The purpose of this update is to bring all the code and practices covered in the first version up to date with the newest version of Drupal 8. That is 8.7. I know. It’s not even released yet but everything you find in the new book should work with 8.7 already. I’ve been following the change records quite closely during this cycle. If, however, you do discover any issues or that I'm peddling some deprecated code, I’d appreciate an errata report.
Since 8.2 (the focus of the first version), there were quite a few changes in Drupal. There were some new things pertinent to this book, but also quite a lot of changes in practices that resulted in deprecated classes and functions. It’s important to keep up to date with these things. Why? Because Drupal 9 will basically be the latest version of Drupal 8 without all the deprecated code. So if you keep up to date, you won’t have such a big problem upgrading to Drupal 9. Read this blog post from Dries Buytaert on the plans for Drupal 9 to get more details on what I mean. Ah, and did I mention that he was kind enough to write the foreword for my book? So make sure you check that out as well.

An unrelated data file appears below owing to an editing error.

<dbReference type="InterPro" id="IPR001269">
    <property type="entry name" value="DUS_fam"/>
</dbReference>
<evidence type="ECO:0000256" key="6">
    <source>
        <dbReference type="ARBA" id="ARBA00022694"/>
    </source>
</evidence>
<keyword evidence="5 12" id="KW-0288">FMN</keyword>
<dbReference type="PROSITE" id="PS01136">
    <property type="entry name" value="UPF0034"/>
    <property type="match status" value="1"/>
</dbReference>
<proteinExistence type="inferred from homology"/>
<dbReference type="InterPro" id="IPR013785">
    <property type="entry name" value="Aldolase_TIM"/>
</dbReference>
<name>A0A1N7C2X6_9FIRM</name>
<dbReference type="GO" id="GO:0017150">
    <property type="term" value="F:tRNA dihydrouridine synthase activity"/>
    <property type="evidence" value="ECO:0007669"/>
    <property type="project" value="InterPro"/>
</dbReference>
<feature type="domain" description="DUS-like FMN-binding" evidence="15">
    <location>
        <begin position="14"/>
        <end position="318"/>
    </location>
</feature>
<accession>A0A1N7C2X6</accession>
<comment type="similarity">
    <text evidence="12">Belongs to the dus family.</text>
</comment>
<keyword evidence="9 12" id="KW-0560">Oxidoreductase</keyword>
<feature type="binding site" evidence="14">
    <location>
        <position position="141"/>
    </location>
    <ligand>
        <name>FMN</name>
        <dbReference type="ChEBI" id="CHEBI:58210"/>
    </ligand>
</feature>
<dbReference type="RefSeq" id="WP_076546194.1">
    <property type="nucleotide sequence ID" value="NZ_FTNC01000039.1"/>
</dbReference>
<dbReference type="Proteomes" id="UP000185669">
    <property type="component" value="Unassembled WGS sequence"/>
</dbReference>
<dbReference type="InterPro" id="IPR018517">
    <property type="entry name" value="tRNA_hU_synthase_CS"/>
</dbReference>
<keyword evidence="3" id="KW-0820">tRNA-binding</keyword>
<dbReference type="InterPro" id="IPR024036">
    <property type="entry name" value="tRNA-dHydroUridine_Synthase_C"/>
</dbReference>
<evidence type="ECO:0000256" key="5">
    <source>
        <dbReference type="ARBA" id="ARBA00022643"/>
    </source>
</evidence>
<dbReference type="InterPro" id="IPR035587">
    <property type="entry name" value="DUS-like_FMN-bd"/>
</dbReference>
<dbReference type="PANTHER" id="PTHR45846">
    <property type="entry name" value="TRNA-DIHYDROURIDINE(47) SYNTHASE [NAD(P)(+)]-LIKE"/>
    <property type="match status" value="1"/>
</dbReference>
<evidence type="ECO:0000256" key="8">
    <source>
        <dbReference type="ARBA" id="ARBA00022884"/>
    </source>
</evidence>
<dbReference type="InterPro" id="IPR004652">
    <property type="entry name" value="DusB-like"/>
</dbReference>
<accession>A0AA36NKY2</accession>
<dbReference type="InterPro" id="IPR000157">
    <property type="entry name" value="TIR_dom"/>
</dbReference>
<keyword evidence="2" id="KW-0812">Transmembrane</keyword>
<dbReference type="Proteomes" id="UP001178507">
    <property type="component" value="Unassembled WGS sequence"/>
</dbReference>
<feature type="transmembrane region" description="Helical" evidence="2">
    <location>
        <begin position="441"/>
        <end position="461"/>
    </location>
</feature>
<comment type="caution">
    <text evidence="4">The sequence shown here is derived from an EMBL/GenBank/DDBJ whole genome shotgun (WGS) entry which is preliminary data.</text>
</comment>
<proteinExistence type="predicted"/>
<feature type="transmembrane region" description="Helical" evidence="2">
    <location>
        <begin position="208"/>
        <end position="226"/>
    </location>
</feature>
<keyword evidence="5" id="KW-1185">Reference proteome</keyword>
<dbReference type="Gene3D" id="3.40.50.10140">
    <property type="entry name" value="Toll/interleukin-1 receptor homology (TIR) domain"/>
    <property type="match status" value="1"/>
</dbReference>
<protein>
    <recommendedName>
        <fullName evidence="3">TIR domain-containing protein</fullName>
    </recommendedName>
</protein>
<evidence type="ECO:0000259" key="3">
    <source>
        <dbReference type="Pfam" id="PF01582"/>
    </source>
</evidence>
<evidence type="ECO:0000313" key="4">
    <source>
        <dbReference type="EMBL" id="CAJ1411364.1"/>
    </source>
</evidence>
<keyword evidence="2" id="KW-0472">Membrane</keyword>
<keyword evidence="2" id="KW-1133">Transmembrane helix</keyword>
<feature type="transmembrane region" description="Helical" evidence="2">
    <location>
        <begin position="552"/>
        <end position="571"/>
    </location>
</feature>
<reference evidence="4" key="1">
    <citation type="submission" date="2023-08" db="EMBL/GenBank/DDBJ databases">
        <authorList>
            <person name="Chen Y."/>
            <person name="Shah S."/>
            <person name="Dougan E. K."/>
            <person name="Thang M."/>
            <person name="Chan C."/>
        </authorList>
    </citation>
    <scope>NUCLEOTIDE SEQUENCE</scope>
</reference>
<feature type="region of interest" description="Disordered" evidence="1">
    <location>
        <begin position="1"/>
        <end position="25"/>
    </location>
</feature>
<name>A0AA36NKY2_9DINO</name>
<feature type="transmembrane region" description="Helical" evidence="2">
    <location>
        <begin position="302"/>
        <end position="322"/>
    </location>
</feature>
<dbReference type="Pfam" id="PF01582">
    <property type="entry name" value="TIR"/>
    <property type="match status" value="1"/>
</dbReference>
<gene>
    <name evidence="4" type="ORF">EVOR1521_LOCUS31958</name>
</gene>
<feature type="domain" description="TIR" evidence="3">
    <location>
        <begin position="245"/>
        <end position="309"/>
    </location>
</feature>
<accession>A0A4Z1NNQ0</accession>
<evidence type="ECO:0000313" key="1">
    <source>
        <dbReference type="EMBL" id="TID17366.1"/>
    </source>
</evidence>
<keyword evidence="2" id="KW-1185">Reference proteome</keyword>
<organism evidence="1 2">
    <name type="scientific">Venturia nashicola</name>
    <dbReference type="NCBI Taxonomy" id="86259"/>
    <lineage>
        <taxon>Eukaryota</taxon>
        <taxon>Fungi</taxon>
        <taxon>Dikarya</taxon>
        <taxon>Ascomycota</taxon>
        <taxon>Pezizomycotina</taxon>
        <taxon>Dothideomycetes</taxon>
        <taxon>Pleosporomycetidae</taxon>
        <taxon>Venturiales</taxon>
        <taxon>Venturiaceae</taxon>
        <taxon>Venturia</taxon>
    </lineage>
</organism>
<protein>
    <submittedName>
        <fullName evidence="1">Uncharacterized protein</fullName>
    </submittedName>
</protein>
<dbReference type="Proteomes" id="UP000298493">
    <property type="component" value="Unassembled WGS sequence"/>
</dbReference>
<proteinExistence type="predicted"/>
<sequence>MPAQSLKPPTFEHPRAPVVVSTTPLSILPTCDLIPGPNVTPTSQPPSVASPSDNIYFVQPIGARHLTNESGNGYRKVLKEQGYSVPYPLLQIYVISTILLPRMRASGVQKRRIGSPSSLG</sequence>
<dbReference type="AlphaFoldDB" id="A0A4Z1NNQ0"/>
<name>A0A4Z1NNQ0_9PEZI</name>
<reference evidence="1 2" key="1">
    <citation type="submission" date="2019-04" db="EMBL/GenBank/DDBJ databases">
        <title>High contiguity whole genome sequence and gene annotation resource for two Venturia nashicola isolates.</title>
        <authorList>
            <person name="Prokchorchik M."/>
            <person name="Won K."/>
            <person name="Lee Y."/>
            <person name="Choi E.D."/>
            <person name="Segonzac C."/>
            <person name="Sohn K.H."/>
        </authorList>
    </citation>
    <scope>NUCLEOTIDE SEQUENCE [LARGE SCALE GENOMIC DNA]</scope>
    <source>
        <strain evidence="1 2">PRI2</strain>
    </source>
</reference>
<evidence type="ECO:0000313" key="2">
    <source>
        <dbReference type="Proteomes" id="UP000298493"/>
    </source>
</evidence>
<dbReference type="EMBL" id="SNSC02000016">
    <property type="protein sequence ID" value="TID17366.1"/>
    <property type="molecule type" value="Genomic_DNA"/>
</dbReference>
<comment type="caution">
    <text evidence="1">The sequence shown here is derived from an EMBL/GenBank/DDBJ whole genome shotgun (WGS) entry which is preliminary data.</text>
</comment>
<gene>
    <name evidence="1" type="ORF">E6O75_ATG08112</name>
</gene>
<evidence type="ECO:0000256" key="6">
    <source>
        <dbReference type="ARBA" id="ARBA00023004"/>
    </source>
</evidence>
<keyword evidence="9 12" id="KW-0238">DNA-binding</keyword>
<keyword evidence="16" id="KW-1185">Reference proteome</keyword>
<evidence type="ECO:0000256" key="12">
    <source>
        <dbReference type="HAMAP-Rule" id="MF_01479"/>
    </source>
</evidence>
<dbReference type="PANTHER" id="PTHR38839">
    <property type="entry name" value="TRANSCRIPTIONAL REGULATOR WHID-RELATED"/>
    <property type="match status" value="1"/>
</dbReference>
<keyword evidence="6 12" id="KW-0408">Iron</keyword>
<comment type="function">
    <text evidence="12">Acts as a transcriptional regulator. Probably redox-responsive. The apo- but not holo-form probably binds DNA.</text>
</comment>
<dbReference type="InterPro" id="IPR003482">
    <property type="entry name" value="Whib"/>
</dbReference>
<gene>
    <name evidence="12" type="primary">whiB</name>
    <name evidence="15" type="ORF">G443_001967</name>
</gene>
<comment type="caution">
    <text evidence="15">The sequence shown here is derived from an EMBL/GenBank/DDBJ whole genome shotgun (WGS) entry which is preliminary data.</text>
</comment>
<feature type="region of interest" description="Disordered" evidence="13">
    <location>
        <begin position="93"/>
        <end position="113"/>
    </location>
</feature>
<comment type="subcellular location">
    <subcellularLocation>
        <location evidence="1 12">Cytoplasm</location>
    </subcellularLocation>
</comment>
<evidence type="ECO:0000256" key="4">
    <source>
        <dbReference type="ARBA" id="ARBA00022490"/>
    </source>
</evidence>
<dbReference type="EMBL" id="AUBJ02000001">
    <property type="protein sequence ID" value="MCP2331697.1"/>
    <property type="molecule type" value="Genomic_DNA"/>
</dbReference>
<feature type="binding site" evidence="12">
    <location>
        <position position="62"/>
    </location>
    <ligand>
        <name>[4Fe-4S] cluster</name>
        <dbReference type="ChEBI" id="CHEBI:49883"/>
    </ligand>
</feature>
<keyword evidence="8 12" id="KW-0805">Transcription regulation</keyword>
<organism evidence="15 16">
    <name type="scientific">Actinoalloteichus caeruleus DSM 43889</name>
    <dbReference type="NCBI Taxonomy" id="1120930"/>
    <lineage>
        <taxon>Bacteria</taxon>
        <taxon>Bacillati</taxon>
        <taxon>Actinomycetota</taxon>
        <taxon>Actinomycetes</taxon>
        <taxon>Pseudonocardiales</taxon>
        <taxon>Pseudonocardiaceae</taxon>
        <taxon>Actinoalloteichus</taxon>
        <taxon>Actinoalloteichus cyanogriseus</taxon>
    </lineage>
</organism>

Enjoy the book and a million thanks for the support! As usual, you can buy it from lots of places.
Details to follow :)Video: Conference: DrupalCon SeattleLocation: Seattle, WA, United StatesDuration: 30 minutesExtra information:
Same as every month, we wanted to share with you our favorite Drupal blog posts from the previous month. So, here's a list of 8 Drupal-related posts from March that we found the most interesting. Enjoy!READ MORE
Workbench Menu Access is an extension module that applies Workbench Access logic to menus.
This module adds access controls to menu editing and the menu links within a specific menu, both in stand-alone and node-editing contexts.
In Open Source, there is a long-held belief in meritocracy, or the idea that the best work rises to the top, regardless of who contributes it. The problem is that a meritocracy assumes an equal distribution of time for everyone in a community.Open Source is not a meritocracy
I incorrectly made this assumption myself, saying: The only real limitation [to Open Source contribution] is your willingness to learn.
Today, I've come to understand that inequality makes it difficult for underrepresented groups to have the "free time" it takes to contribute to Open Source.